Tag: facebook algorithm

There’s Too Much Internet in MY Real Life

Our journey through the digital divide has taken us through the realm of individual accounts and your Top Ten, and then through the ads we see and Pages we engage with and things we can do to help those organization and businesses during what is typically a really difficult time of year for them. Now, we are heading into the point where the Internet and the Real Life collide – Groups.

 

In real life, we create our own groups of people we communicate with – friends, family, co-workers, other business owners, the list can go on and on. Likewise, in the digital space, the list can be expansively never-ending.

 

Facebook has Groups for just about anyone and on any topic – such as the infamous Colony of Ants or the Aldi Red Bag Chicken “that’s so good, it has its own Facebook Group” have breached the digital space and moved into Real Life through our conversations about these two distinct yet very different Groups.

 

Groups are the water cooler chats in the 21st century; and while some Groups may be punny or fun, not all are. Some are meant to be informative – such as the local Community and Neighborhood Groups.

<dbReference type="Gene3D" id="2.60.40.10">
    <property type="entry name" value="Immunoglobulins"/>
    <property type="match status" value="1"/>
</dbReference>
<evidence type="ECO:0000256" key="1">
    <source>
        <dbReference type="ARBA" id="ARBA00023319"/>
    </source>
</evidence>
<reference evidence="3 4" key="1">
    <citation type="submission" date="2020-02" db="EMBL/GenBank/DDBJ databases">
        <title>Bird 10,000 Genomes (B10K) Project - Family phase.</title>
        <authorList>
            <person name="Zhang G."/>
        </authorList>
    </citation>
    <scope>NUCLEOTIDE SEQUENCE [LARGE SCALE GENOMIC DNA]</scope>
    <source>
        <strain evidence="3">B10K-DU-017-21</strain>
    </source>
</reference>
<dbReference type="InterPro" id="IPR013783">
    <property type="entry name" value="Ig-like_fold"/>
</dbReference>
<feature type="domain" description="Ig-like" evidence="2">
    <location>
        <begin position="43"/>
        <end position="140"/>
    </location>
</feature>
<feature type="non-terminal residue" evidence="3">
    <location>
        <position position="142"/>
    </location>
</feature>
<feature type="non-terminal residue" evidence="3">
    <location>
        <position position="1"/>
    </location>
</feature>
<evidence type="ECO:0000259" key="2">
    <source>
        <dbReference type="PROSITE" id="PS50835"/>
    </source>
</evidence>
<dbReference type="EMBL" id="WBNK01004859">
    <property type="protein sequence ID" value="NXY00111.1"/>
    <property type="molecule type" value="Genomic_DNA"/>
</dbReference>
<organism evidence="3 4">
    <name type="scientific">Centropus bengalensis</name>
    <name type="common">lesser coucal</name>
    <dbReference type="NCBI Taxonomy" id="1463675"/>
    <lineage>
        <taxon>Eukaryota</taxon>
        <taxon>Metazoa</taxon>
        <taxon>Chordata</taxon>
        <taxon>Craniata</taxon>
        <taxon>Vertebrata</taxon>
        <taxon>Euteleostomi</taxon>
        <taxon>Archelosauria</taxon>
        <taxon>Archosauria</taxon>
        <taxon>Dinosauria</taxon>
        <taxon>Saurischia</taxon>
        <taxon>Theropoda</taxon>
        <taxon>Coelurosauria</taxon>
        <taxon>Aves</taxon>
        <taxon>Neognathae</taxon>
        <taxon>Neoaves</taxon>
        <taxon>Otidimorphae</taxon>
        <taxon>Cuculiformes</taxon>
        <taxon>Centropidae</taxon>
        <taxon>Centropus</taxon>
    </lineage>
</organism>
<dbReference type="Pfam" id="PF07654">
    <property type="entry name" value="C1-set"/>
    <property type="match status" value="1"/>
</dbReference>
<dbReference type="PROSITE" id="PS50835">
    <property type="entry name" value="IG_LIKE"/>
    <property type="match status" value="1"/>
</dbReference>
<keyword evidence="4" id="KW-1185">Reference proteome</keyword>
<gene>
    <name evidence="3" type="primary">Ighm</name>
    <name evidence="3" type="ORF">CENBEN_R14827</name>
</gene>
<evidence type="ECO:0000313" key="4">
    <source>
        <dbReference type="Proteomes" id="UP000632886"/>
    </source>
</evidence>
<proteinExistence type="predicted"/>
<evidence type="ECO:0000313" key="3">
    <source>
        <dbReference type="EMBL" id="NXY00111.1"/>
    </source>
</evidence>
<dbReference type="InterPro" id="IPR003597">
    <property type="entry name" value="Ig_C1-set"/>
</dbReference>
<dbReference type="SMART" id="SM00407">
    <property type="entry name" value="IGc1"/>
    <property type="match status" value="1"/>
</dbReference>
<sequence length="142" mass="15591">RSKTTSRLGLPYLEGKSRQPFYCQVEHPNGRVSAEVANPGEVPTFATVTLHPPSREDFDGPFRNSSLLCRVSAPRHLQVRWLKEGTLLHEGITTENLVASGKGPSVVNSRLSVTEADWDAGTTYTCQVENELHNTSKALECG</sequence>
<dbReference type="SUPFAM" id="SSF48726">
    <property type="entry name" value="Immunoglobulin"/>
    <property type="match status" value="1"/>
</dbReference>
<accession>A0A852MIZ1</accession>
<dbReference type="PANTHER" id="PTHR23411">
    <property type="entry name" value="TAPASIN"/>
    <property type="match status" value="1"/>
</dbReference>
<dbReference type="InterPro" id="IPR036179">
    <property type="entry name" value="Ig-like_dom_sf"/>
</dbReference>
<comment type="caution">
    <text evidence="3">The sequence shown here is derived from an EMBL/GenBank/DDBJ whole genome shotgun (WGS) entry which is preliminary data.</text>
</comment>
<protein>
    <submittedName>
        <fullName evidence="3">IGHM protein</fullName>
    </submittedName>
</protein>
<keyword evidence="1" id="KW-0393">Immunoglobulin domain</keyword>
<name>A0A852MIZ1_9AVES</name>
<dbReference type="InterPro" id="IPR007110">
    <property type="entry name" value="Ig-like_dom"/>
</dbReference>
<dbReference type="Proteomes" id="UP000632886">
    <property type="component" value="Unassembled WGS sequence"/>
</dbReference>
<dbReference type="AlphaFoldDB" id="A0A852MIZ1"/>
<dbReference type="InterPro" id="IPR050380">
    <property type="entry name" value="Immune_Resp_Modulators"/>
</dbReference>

Not all Groups are created equally

 

As I tell our clients, not all Facebook Groups are created equally. That is why you will see some with more members, more activity, and more drama than others – and for better or worse, these are QUALITY groups because they attain what the algorithm is looking for most – that sweet, sweet engagement.

 

Just like how your Top 10 is defined by your engagement with others, and the Pages and Organizations you see on your Newsfeed is based on your engagement with them, Groups are equally determined by engagement. The only difference is the number of people who regularly engage with the Group and your personal engagement within the Group.

 

In a Group setting, we have the ability to speak to more people. Which can be incredibly effective if you are new to an area or looking for something specific in an area. But, often, we as individuals will do things in a group setting that we wouldn’t do by ourselves or in real life.